The Social Network (2010)

The Social Network          (2010)

The Social Network (2010)

So, finally, months after we had wanted to, we watched The Social Network last night. With David Fincher directing, Jesse Eisenberg starring, and Trent Reznor building the score, it was hard not to have really high expectations. As I expected, though, those expectations were met, and then some. Fincher has directed a handful of my favorite films, and although The Social Network was a departure from what types of films we're accustomed to Fincher putting out, it was brilliantly crafted, and maintained a lot of the style seen previously in films like Fight Club. Being Fincher's maiden voyage into the world of strict drama, I think the film's topic made it managable, and brought the right audience.

A lot of people get Michael Cera and Jesse Eisenberg confused, which I can understand, but Eisenberg obviously has the talent to pull a project like this off. His turn in Zombieland made me a fan, and had cult classic written all over it, if not for the commercial success of the film. Eisenberg made Zuckerberg that guy who you feel like you're supposed to dislike, but just can't bring yourself to, because in some ways he's you, and in others, he's someone you want to be. Eisenberg's wit in motion is unrivaled, partly due to the writing, and in part due to his perfect delivery. Andrew Garfield and Justin Timberlake turn in excellent supporting roles, and the remainder of the cast was well thought out, even Bill Gates' brief cameo.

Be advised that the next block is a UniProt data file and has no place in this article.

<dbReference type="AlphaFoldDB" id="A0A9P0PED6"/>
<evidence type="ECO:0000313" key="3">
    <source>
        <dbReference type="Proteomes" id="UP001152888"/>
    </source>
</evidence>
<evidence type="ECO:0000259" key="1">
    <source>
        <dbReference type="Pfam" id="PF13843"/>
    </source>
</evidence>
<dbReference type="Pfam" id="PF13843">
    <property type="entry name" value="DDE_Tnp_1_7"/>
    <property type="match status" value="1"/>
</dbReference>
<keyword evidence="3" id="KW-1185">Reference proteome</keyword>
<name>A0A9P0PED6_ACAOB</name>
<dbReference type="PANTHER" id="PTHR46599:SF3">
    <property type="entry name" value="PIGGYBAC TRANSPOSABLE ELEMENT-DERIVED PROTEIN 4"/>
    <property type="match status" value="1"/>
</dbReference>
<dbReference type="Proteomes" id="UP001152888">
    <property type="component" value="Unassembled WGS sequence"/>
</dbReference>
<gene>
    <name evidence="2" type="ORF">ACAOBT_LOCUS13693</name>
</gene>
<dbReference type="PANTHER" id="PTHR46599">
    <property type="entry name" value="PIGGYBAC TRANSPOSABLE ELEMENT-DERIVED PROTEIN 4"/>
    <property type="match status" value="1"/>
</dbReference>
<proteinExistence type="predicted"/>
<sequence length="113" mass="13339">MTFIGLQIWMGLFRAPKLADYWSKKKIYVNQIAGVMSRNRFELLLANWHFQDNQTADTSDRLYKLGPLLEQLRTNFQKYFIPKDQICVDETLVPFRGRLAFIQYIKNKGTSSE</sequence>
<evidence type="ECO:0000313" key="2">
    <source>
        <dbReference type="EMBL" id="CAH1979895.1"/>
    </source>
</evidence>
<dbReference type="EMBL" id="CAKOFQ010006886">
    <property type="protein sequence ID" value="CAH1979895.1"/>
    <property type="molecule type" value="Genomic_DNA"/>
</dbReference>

Trent Reznor's score, as expected, is brilliant from start to finish. Since Reznor's involvement as the composer for the film One Hour Photo never panned out, this marks his first full venture into film score. Reznor's pairing with Fincher's work makes sense the same way Elfman/Burton or Lynch/Badalementi does, quite complimentary, in feel and tone. Additionally, the entire score is rather "standalone", in the fact that you can listen to it outside of the film. Reznor's version of Edvard Grieg's In the Hall of the Mountain King is really something to behold, making the 1876 piece sound shockingly modern.

Also notable are Hand Covers Bruise:

and the amazing Complication With Optimistic Outcome

**The soundtrack is available through iTunes here

The only problem I really had with the film, was that it didn't encompass all of the facts. Particularly relating to Timberlake's Sean Parker. While Napster is mentioned several times in the film, no mention of Shawn Fanning is ever made, who was, in actuality, the true creator of Napster, with Parker being his business partner. This isn't that big of a deal, and is understandable since Fanning had no involvement with Facebook, however, the film never even mentions his existence.

If you've yet to catch this film, you can watch the trailer to the left, but I'd recommend just watching the film instead.

Writing: 9.0
Directing: 9.5
Cast Performance: 9.0
Soundtrack/Score: 9.5
Cinematography: 10.0